Friday, 26 October 2012

Card sharp

The 7mm B&E station building is making slow but positive progress. Corner rails are now on as is the front door. Aside from the glazing and the pin door handle, I haven't deviated from the scrap cardboard brief that I set myself.

Thursday, 25 October 2012

Back scratching

I've been pondering over the last couple of days about the use of backscenes. These are obviously not a new thing; The Rev was using them in 1949 according to the Wild Swan book. But are they really necessary? Off the top of my head I can think of only one well known layout that left them off , that being Rice's Butley Mills and there must be a lot more. And that underlines my point - if I didn't register that there wasn't one, did it matter?

The reason for this questioning is the long problem of the home v exhibition layout, the issue being that if it's rear operated (which I tend to favour) then if stuffed and mounted at home you are viewing the grotty back, or more to the point the back of a piece of hardboard. Not very visually pleasing. If we remove the fishtank boxing that has become so popular in recent years and have no  backscene at all, then the layout becomes, to all intents and purposes, double sided; viewable from the now open rear at home, and from the opposite during the 5 days of the year that it's on public display. Or what about de-mountable backscenes that can be swapped back to front?
What are trying to achieve with backscenes and why?

Tuesday, 23 October 2012

Sandwich?


I took these a few weeks ago on Romsey station. Two things occurs to me: firstly it's very similar to the station building on the Snailbeach Railway and two it would make an ideal first venture into scratch-building. Count the bricks, sketch it out and you're off.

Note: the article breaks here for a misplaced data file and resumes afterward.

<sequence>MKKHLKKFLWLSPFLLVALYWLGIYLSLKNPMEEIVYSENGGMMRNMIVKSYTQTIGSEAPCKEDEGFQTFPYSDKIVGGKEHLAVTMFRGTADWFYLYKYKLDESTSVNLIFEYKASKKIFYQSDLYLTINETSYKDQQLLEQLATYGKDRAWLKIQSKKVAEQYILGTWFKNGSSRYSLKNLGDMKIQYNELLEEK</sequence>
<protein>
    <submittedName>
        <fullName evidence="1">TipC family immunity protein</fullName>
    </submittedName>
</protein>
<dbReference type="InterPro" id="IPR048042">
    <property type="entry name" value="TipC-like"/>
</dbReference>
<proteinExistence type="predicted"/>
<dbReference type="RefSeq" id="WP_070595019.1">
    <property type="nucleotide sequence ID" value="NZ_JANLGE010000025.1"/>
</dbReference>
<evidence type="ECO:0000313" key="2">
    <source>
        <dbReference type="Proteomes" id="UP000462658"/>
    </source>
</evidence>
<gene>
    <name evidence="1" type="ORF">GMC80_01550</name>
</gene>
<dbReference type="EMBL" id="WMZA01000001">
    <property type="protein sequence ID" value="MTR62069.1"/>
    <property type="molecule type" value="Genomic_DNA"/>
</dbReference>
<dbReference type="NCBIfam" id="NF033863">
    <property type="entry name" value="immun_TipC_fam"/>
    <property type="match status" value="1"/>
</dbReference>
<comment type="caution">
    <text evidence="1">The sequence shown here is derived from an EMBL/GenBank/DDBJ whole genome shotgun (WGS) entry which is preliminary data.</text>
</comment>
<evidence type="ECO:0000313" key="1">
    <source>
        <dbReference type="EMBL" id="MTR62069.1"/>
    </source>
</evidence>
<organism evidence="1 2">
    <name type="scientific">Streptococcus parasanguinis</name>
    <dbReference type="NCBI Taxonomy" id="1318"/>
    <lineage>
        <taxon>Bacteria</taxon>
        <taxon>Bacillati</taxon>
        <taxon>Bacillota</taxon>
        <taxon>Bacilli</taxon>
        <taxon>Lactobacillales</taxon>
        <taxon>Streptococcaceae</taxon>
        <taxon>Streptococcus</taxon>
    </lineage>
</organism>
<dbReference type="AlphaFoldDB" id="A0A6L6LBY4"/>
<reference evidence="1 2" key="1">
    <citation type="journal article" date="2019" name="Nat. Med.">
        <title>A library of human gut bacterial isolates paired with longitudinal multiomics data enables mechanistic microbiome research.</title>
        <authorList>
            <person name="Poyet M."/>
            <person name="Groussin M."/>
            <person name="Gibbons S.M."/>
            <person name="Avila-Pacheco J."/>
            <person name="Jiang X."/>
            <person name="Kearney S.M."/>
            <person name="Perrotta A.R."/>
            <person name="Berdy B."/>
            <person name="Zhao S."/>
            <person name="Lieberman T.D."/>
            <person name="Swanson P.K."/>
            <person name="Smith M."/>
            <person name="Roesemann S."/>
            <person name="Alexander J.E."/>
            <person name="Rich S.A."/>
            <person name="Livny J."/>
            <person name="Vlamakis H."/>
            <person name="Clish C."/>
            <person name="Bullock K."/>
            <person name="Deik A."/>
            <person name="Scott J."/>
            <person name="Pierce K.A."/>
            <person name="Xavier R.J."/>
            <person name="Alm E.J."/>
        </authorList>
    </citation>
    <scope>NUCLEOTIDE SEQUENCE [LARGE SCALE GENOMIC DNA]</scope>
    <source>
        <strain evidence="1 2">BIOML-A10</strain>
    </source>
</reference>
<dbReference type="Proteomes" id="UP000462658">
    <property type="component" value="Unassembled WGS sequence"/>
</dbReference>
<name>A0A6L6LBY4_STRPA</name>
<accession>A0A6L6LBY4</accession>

Monday, 22 October 2012

The beeches of Normandy

 Visited the Normandy O Gauge open day yesterday. I smiled a lot.
It would be very easy to take a pop at the God's waiting room aspect -I was one of three under fifty and there wasn't many more under seventy which raises all sorts of questions. However the couple of hours spent in two rooms both containing large test-tracks as above were thoroughly enjoyable and the atmosphere with several 7mm passenger locos running at once at a reasonable speed was wonderful. OK the operational aspect was basic, but fun factor? This is what club exhibitions used to be like before the rented travelling circuses of pissy little layouts in boxes became the norm; I suppose you could liken this to town football clubs starting to buy players in post war. There was though an element of friendliness's that you don't get at shows now. An exhibitor may talk about his layout or scale, but will rarely encourage you to play or join the club/group/team. Here it was different, though looking at the demographic it would have to be said that it ain't working.
A start has been made. There are now 19 trees built and brandy drunk. Scrubby is what he asked for and scrubby is what he got.

Saturday, 20 October 2012

And then there was...

Another one of those quick finish-off jobs. I couldn't find any suitable lamps for the 009 inspection car at the time of building, but once again Nigel's scrapbox came to the rescue. The parts are completely un-recognisable, however have a lampness about them, so on they went.

Friday, 19 October 2012

Finish stuff

Actually Norwegian... arf.

Today is a bit of a finish stuff day. After the purchase of some top quality Halfords wet and dry to do the roof, the gods shed is done. Weathering? Nah. All the photos I get thrust at me show spotless buildings. This is the major difference between the NSB and the ex BR, everything looks clean and well cared for.
I also picked up some white primer. Not something I normally use, but I reasoned that I may as well prime the LBSCR coach in white and by default do the top coat for the roof at the same time.